Knicks center Enes Kanter disappointed with reduced role

ByIan Begley ESPN logo
Tuesday, January 22, 2019

NEW YORK -- New York Knicks center Enes Kanter doesn't agree with head coach David Fizdale's decision to remove him from the rotation.

"I was very disappointed. There was nothing to be happy about, so I'm not happy and I definitely don't agree with the decision, of course," Kanter said after the Knicks' 127-109 loss to the Oklahoma City Thunder on Monday.

Fizdale told Kanter in a conversation late last week that his priority is to develop New York's young centers, Luke Kornet and Mitchell Robinson. That leaves Kanter, 26, as the club's third center.

"I'm a player. We are competitors, so [we want to] play big minutes," Kanter said. "If you look at the whole year, first 41 games, I did not miss a game. And they put me in fourth [in the] rotation [on Monday], it definitely hurts. It hurts a lot."

Teams have talked to the Knicks about potential trades for Kanter ahead of the Feb. 7 trade deadline, sources say. ESPN's Adrian Wojnarowski reported last week that the Sacramento Kings and Knicks talked about a trade involving Kanter and Zach Randolph as a swap of expiring contracts. New York does not want to take back salary in a trade of Kanter, sources say. If the Knicks can't find a trade that suits them, the club and Kanter could agree on a buyout, which would allow Kanter to sign with the team of his choice.

Kanter said Monday that he hadn't requested a trade.

"I love it here but in the end, I want to play basketball. I miss playing basketball, man," Kanter said. "And I would let [Knicks general manager] Scott [Perry] and my agent [Mark Bartelstein] handle that stuff."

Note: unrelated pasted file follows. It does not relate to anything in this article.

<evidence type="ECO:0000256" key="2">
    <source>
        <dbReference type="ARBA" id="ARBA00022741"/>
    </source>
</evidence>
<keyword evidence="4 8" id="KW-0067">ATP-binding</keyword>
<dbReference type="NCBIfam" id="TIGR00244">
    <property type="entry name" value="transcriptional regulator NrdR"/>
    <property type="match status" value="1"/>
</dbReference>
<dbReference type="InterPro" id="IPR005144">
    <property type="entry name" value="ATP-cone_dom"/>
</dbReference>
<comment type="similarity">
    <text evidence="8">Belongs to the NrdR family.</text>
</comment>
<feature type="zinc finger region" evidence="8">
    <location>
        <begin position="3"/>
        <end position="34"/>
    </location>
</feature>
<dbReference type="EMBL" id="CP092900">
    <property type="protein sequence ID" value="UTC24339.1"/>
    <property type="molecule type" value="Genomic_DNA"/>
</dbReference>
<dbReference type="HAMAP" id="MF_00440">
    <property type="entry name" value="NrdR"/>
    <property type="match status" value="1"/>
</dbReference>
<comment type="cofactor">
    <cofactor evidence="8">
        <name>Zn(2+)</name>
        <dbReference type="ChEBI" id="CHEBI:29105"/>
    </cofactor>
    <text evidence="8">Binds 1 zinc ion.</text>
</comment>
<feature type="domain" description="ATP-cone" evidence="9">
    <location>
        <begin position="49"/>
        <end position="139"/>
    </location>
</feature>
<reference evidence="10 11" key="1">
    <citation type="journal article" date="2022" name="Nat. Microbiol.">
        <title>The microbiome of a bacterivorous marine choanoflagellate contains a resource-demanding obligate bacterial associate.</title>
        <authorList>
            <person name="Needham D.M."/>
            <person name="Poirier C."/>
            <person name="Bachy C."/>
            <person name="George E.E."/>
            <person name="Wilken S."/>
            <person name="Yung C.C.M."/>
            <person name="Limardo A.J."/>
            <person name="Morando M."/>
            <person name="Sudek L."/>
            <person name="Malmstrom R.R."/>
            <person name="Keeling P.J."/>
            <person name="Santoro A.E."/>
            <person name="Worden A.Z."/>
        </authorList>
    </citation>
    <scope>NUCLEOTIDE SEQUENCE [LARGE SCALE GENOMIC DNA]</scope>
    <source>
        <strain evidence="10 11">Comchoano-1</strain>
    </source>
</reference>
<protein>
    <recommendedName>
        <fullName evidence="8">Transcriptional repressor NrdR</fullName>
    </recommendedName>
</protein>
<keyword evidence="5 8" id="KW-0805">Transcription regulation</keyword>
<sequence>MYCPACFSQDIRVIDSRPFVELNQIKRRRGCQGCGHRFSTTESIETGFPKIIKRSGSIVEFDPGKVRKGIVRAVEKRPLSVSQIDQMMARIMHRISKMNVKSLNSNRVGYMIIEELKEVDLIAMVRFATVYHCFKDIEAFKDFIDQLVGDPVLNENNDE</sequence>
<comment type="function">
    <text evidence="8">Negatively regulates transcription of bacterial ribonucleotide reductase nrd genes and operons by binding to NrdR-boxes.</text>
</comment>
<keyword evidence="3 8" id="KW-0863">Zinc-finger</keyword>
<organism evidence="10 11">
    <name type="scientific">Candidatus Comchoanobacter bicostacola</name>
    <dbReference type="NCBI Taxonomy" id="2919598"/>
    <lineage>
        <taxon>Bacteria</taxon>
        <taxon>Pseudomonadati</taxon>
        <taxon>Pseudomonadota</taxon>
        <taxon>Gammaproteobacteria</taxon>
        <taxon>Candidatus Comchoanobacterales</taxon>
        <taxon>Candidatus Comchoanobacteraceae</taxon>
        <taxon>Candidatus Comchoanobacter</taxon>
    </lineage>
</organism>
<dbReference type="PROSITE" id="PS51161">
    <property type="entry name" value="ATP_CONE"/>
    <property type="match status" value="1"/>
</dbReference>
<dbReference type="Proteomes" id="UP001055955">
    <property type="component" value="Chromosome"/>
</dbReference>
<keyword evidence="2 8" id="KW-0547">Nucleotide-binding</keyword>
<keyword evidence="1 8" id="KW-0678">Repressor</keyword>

Kanter has been disappointed with his reduced playing time since late last month, when Fizdale replaced him in the starting lineup with Kornet, a second-year center. Fizdale addressed the situation with Kanter in their discussion ahead of Monday's game.

"I just had an open and honest conversation about having three centers now and just where we are from a team standpoint," Fizdale said. "Ten wins at this point of the season and two young, talented 5s. I'm going to try my best to share those minutes, but I do have a priority to grow those players."

Kanter played 19 minutes in the Knicks' loss Monday to Oklahoma City, but that was likely a byproduct of Kornet suffering an ankle injury. Kanter said he got the impression from his talk with Fizdale that he'd be taken fully out of the rotation.

"I think right now, all I can do is just try to go out there and try to be a good teammate and just keep supporting my teammates and try to help the young guys get better," said Kanter, who is in the final year of his contract, worth $18.6 million.

The Knicks (10-35) have prioritized developing younger players over winning games at this point in the year. Fizdale has had conversations with other veterans, including Lance Thomas, Courtney Lee and Trey Burke, about playing reduced minutes as the club gives younger players an opportunity.

"It's tough. Because they're trying to give the young guys a lot of minutes and get them better, but it's not like I'm 32, 33 years old. I'm 26 years old," Kanter said. "And I want to go out there and compete and play basketball."

Kanter is averaging 14.4 points and 11 rebounds in 26.5 minutes per game but has struggled at times on defense. Entering play Friday, he ranked 60th out of 60 qualifying centers in ESPN's defensive real plus-minus.

Kanter is one of six Knicks who are not under contract for next season. Fizdale said Sunday that he's sensitive to the players' uncertain situations and their desire for playing time.

"I try to put myself in their shoes all the time," he said. "It's coming down to you feeding your family, setting yourself up for a multiple-year contract, things like that. How can you not think of that stuff? We all would be in the same position.

"As much as I possibly can as the head coach, [I try] to show them the benefits for you won't come at the level that you expect if you don't do it for the team."

Kanter didn't travel to London for the Knicks' game Thursday against the Washington Wizards due to safety concerns. Kanter said he feared he could be assassinated for his opposition to Turkish President Recep Tayyip Erdogan.

He received an ovation from the Madison Square Garden crowd when he checked in during Monday's first half.

"It means a lot because now, like I don't have a home," Kanter said. "When I check in, the whole crowd was up and was clapping, cheering for me, so it definitely showed me a lot. It just gives me so much hope."

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